A keyboard instrument is a musical instrument played using a keyboard. The most common of these is the piano. Some other types of keyboard instruments include celestas, which are struck idiophones operated by a keyboard, carillons, which are highly different instruments that are usually housed in bell towers or belfries of churches or other municipal buildings, and other non-acoustic instruments, such as various electronic organs, synthesizers, and keyboards designed to imitate the sound of other musical sounds.
Today, the term "keyboard" is mostly commonly used to refer to keyboard-style synthesizers. Under the fingers of a sensitive performer, the keyboard may also be used to control dynamics, phrasing, shading, articulation, and other elements of expression, depending on the design and inherent capabilities of the instrument.
A musical keyboard is the set of adjacent depressible levers or keys on a musical instrument, particularly the piano. Keyboards typically contain keys for playing the twelve notes of the Western musical scale, with a combination of larger, longer keys and smaller, shorter keys that repeats at the interval of an octave. Depressing a key on the keyboard causes the instrument to produce sounds, either by mechanically striking a string or tine (piano, electric piano, clavichord); plucking a string (harpsichord); causing air to flow through a pipe (organ); or strike a bell (carillon). On electric and electronic keyboards, depressing a key connects a circuit (Hammond organ, digital piano, synthesizer). Since the most commonly encountered keyboard instrument is the piano, the keyboard layout is often referred to as the "piano keyboard".
In computing, a keyboard is a typewriter-style device, which uses an arrangement of buttons or keys, to act as mechanical levers or electronic switches. Following the decline of punch cards and paper tape, interaction via teleprinter-style keyboards became the main input device for computers.
A keyboard typically has characters engraved or printed on the keys and each press of a key typically corresponds to a single written symbol. However, to produce some symbols requires pressing and holding several keys simultaneously or in sequence. While most keyboard keys produce letters, numbers or signs (characters), other keys or simultaneous key presses can produce actions or execute computer commands.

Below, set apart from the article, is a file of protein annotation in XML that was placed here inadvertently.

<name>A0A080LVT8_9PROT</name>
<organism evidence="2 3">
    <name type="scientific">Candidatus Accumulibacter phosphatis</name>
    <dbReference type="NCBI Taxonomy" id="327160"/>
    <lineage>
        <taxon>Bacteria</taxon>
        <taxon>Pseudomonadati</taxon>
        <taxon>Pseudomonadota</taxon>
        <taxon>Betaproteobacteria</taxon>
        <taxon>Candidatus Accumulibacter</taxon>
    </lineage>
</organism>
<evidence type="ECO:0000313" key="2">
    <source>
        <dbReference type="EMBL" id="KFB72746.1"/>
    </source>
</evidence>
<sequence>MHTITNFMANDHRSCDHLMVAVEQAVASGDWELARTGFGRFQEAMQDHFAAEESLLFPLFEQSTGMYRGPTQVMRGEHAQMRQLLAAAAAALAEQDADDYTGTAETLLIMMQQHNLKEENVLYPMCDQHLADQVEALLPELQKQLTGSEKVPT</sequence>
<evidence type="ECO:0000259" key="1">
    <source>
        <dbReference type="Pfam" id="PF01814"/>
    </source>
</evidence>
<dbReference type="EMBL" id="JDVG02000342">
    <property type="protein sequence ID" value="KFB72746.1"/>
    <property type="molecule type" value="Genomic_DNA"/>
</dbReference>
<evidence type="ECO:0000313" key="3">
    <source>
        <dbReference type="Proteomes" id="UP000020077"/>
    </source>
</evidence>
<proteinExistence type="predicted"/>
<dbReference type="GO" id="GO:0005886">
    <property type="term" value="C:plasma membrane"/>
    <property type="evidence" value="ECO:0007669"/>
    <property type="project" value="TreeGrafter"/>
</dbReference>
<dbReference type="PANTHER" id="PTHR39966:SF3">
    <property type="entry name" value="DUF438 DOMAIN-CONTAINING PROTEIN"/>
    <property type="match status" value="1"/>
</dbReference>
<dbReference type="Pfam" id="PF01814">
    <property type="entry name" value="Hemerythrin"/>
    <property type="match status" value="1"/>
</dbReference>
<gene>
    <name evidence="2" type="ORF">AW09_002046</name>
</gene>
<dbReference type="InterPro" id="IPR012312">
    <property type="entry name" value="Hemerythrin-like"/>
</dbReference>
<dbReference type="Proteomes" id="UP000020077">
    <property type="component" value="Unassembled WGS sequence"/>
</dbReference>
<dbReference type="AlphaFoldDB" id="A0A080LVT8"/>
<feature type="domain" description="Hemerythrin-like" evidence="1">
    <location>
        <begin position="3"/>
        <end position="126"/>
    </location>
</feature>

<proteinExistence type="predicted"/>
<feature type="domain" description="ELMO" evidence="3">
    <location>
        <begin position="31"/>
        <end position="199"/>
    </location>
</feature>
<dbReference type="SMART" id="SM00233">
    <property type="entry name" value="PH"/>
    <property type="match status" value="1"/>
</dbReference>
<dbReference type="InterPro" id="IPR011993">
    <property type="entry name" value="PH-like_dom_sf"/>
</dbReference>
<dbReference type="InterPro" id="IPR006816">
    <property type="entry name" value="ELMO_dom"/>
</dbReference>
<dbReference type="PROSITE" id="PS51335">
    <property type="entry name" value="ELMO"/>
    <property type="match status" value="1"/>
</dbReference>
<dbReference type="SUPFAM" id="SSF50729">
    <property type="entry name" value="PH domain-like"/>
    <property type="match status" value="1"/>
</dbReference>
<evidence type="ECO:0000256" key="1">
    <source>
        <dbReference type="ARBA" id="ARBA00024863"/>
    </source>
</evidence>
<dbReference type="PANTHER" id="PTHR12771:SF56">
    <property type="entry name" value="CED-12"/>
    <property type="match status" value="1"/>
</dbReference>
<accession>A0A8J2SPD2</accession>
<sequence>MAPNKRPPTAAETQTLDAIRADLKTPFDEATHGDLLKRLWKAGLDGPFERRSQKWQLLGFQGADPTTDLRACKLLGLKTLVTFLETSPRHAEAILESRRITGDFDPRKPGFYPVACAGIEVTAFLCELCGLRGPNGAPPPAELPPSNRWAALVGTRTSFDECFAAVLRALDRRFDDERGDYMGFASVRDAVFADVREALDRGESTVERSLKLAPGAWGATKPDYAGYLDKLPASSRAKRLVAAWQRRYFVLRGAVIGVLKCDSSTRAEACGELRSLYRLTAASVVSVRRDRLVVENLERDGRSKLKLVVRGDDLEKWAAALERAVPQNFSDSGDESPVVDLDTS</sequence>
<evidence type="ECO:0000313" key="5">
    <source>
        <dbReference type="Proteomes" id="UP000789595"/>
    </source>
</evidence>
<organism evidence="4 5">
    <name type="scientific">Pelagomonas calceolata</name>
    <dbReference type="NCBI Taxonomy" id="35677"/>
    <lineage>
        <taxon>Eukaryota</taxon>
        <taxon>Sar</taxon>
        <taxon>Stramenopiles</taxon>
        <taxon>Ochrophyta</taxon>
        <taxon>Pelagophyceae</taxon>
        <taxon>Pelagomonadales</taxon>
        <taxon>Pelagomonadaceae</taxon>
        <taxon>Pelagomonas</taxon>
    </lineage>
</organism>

Entertainment is a form of activity that holds the attention and interest of an audience, or gives pleasure and delight. It can be an idea or a task, but is more likely to be one of the activities or events that have developed over thousands of years specifically for the purpose of keeping an audience's attention. Although people's attention is held by different things, because individuals have different preferences in entertainment, most forms are recognisable and familiar. Storytelling, music, drama, dance, and different kinds of performance exist in all cultures, were supported in royal courts, developed into sophisticated forms and over time became available to all citizens. The process has been accelerated in modern times by an entertainment industry which records and sells entertainment products. Entertainment evolves and can be adapted to suit any scale, ranging from an individual who chooses a private entertainment from a now enormous array of pre-recorded products; to a banquet adapted for two; to any size or type of party, with appropriate music and dance; to performances intended for thousands; and even for a global audience.
The experience of being entertained has come to be strongly associated with amusement, so that one common understanding of the idea is fun and laughter, although many entertainments have a serious purpose. This may be the case in the various forms of ceremony, celebration, religious festival, or satire for example. Hence, there is the possibility that what appears as entertainment may also be a means of achieving insight or intellectual growth.
In journalism, a human interest story is a feature story that discusses a person or people in an emotional way. It presents people and their problems, concerns, or achievements in a way that brings about interest, sympathy or motivation in the reader or viewer.
Human interest stories may be "the story behind the story" about an event, organization, or otherwise faceless historical happening, such as about the life of an individual soldier during wartime, an interview with a survivor of a natural disaster, a random act of kindness or profile of someone known for a career achievement.